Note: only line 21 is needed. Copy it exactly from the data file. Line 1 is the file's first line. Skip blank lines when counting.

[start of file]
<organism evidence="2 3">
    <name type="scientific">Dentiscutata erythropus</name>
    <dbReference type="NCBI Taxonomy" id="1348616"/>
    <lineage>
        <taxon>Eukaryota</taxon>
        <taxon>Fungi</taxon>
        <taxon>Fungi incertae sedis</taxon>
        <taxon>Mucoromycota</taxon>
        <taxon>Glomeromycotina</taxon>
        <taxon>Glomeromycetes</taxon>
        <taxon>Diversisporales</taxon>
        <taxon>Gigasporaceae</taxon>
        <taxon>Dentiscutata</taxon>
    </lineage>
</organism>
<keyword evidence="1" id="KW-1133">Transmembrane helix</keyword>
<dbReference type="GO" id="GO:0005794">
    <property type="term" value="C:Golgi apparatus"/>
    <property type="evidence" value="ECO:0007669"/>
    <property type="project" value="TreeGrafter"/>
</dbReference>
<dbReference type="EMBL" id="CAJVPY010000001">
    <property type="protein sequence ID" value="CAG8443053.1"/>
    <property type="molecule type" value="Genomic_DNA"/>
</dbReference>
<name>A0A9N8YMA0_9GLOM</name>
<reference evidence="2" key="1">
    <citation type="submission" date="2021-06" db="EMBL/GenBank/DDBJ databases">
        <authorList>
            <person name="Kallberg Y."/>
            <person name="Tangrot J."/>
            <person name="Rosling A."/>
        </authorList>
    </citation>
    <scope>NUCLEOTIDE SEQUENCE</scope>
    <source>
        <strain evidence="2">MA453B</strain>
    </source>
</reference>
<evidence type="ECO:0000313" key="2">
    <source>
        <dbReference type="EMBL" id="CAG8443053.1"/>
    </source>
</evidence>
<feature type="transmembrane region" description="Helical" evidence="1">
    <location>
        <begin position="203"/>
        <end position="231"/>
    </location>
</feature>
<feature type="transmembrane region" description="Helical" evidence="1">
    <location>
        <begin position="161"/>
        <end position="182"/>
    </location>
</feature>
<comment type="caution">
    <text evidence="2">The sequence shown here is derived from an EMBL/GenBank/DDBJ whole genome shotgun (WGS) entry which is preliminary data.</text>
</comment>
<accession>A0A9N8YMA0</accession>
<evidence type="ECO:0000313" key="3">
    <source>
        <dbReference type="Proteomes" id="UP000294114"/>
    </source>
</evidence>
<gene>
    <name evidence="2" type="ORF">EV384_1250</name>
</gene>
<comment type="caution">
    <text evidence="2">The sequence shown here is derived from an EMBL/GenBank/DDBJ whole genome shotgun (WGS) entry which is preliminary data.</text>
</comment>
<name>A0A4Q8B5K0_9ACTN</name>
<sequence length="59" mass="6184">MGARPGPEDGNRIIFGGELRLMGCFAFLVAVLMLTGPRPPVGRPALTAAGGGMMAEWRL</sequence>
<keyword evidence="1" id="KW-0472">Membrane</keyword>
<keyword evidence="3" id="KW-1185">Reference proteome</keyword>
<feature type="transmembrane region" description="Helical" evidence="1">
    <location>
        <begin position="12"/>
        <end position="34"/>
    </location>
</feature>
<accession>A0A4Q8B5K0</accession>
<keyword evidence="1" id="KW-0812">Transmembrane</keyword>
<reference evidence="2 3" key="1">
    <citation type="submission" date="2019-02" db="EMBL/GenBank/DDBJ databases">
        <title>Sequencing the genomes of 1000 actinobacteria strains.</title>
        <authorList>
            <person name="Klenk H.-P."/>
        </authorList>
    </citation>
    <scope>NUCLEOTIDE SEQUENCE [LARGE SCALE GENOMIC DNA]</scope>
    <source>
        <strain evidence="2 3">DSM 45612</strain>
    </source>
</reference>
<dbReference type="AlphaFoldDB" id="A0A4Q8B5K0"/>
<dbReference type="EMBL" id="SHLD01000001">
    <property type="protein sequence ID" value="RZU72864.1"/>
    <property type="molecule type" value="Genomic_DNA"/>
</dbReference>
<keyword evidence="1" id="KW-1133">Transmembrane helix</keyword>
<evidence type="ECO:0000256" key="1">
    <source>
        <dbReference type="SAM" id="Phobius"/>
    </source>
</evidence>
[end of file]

</dbReference>